To be clear, the Cold War is not a perfect analogue for today’s rivalries. Neither China nor Russia is driven by an ideology as messianic as Soviet communism. Putin’s Russia is a shadow of the Soviet Union, and China lacks the global military punch Moscow once possessed, even though it is a stronger economic competitor than the Kremlin ever was. There is far greater economic and technological interdependence and a far more complex relationship between America and China than what existed between the Cold War superpowers. Moreover, the strategic context is different. Now, Russia and China are confronting a well-established, if beleaguered, international order. After World War II, the Soviet danger was so immense because there was no order; chaos convulsed much of the globe. The world can’t rerun the Cold War playbook in this very different world.

History, in fact, can never fully solve the United States’ strategic problems. Events are like snowflakes: No two are exactly alike. Luck, circumstance, and human choice ensure there are no iron laws of history. Yet, policymakers still study the past for guidance to confront the future because the past is the only place they can look to understand things that haven’t happened yet, and history can give them a deeper reservoir of insight than they might otherwise possess. “Fools learn by experience,” former Prussian chancellor Otto von Bismarck once said. “Wise men learn by other people’s experience.” Indeed, there are several reasons why wise strategists should revisit the United States’ Cold War.

First, although the Cold War isn’t a precise match for today’s competitions, it isn’t such a bad one either. The Cold War was a global duel over power and world order, just the sort of contest that is now underway. The Cold War was about ideology and geopolitics; so are America’s new twilight struggles. The Cold War was a contest of systems and a test of strategy; here, too, history rhymes. The Cold War tested the United States’ ability to develop long-range strategies and build international coalitions. It required mobilizing the U.S. government and society for rivalry while intensely studying an opaque adversary. It entailed finding areas of cooperation amid hostility and figuring out how, and whether, to split rivals and attack their political systems. It forced hard choices about how to employ U.S. power across multiple theaters; it required trade-offs between the United States’ strategic interests and its cherished values. All these tasks will be essential in the coming years. It would be strategically lazy to mindlessly apply Cold War solutions to post-Cold War problems. But it would be intellectually wasteful to ignore the insights the Cold War offers.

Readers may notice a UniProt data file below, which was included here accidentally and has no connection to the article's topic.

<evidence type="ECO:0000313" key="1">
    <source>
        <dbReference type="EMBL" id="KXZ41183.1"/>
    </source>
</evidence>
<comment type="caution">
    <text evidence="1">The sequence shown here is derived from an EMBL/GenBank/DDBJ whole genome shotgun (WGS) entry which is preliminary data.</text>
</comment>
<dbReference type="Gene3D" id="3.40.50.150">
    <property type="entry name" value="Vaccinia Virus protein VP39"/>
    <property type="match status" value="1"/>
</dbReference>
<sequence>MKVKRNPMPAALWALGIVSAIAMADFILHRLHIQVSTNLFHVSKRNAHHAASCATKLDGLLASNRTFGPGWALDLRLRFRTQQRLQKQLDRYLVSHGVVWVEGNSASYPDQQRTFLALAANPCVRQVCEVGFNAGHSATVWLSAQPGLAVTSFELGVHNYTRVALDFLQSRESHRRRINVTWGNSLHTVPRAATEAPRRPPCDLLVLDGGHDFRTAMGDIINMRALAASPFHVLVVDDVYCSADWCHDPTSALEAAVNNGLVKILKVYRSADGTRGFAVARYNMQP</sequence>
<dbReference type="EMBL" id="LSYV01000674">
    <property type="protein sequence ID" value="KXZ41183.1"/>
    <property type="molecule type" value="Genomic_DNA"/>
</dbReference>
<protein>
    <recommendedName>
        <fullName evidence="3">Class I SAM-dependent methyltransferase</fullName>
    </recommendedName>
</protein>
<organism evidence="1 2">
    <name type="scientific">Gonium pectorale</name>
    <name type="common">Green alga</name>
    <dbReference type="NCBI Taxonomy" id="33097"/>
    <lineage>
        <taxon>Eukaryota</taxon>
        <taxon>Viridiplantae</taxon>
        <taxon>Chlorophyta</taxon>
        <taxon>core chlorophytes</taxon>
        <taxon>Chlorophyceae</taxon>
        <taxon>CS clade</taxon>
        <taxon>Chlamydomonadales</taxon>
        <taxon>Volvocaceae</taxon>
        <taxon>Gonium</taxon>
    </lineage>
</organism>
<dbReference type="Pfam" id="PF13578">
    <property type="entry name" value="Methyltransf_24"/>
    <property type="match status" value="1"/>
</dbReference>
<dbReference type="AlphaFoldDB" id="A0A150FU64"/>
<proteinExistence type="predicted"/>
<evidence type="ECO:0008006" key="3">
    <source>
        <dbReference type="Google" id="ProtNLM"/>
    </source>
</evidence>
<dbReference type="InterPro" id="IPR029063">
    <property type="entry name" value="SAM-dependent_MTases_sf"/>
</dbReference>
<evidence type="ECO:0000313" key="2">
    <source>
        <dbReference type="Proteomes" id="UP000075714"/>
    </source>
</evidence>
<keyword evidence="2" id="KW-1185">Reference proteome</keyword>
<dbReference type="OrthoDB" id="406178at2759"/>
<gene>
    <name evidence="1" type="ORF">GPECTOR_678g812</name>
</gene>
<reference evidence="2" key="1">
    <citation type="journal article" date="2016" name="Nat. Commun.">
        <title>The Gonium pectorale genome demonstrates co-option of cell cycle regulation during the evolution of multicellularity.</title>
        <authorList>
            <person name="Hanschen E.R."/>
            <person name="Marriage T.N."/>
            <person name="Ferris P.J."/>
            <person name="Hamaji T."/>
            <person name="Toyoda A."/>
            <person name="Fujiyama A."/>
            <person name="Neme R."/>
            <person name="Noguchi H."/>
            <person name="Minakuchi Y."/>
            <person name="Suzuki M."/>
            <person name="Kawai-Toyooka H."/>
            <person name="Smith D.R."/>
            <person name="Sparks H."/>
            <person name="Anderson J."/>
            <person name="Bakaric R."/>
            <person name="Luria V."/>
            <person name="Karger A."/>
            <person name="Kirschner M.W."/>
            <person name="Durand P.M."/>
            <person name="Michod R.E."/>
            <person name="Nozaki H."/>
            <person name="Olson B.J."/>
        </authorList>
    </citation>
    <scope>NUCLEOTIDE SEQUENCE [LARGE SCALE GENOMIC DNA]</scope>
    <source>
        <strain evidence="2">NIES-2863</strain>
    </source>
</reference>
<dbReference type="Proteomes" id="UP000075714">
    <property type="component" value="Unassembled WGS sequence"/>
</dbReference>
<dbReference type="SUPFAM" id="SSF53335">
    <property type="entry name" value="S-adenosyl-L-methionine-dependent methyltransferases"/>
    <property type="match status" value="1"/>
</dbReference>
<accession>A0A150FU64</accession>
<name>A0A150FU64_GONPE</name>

Second, the Cold War is a vast repository of knowledge about long-term competition. It was unique in many respects; no prior rivalry played out in nuclear war’s shadow. But the Cold War was also one of many great-power rivalries dating back millennia. If former Prussian Gen. Carl von Clausewitz could write the defining treatise on war by studying the Napoleonic conflicts, if Athenian historian Thucydides could learn basic truths about geopolitics from the Peloponnesian War, then surely a struggle as epic as the Cold War can teach the world something fundamental about long-term competition.

Third, the Cold War can teach the world how America engages in great-power rivalry. The Cold War is the only time the United States waged a twilight struggle across continents and decades and against an authoritarian foe. It is the only time the United States’ strengths and weaknesses in such a struggle have been on display. Put simply, the Cold War is the only history of sustained competition America has. To prevent policymakers from using that history badly, scholars must help them use it well.